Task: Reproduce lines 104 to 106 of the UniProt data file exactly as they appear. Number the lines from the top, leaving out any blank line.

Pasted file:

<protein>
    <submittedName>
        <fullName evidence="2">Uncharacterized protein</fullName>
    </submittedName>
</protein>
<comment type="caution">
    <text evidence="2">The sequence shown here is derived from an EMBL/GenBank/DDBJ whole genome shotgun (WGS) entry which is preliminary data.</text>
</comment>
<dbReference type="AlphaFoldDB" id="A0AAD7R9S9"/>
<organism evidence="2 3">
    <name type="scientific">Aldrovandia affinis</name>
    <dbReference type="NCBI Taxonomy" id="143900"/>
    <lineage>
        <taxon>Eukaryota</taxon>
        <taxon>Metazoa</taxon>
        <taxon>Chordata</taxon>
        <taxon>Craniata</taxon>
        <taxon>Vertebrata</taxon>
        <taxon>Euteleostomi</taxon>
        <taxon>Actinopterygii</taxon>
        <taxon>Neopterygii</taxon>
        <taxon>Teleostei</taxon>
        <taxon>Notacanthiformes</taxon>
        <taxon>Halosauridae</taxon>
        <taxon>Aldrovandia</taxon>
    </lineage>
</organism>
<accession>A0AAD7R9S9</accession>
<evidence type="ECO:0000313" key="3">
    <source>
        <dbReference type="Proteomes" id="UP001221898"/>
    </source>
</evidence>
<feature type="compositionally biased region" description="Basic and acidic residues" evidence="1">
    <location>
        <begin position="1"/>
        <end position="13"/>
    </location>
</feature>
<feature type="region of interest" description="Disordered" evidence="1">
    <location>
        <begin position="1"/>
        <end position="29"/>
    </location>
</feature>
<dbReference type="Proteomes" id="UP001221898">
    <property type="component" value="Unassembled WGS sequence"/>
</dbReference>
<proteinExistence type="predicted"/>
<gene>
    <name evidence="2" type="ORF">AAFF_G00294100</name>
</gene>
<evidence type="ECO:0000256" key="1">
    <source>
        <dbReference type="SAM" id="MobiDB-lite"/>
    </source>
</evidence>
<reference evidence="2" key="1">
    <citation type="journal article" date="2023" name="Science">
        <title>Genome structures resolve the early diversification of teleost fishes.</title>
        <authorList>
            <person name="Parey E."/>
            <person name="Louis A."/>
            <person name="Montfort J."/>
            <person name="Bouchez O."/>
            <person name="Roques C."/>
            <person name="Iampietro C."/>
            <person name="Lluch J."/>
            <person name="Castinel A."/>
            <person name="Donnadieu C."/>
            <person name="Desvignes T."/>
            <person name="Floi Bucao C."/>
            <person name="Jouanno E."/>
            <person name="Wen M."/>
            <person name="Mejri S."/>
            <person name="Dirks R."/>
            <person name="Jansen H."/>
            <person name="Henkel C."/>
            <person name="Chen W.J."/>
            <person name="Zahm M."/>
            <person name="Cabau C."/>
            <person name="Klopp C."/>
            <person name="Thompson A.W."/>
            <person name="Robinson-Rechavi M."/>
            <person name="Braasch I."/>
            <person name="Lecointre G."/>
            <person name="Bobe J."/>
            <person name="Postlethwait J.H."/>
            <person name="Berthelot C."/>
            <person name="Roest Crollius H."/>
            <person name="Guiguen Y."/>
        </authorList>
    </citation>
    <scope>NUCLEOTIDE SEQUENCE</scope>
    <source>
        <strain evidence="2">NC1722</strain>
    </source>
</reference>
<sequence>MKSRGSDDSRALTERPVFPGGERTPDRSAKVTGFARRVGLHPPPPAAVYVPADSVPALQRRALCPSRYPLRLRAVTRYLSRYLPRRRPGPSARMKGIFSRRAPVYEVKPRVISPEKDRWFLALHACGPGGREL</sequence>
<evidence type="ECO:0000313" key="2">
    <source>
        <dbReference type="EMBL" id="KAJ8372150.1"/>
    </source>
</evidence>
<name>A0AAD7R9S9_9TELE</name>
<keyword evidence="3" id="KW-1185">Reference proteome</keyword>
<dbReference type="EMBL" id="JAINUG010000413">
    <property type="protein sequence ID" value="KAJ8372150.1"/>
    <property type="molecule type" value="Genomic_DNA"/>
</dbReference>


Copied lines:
</evidence>
<name>A0AAD7R9S9_9TELE</name>
<keyword evidence="3" id="KW-1185">Reference proteome</keyword>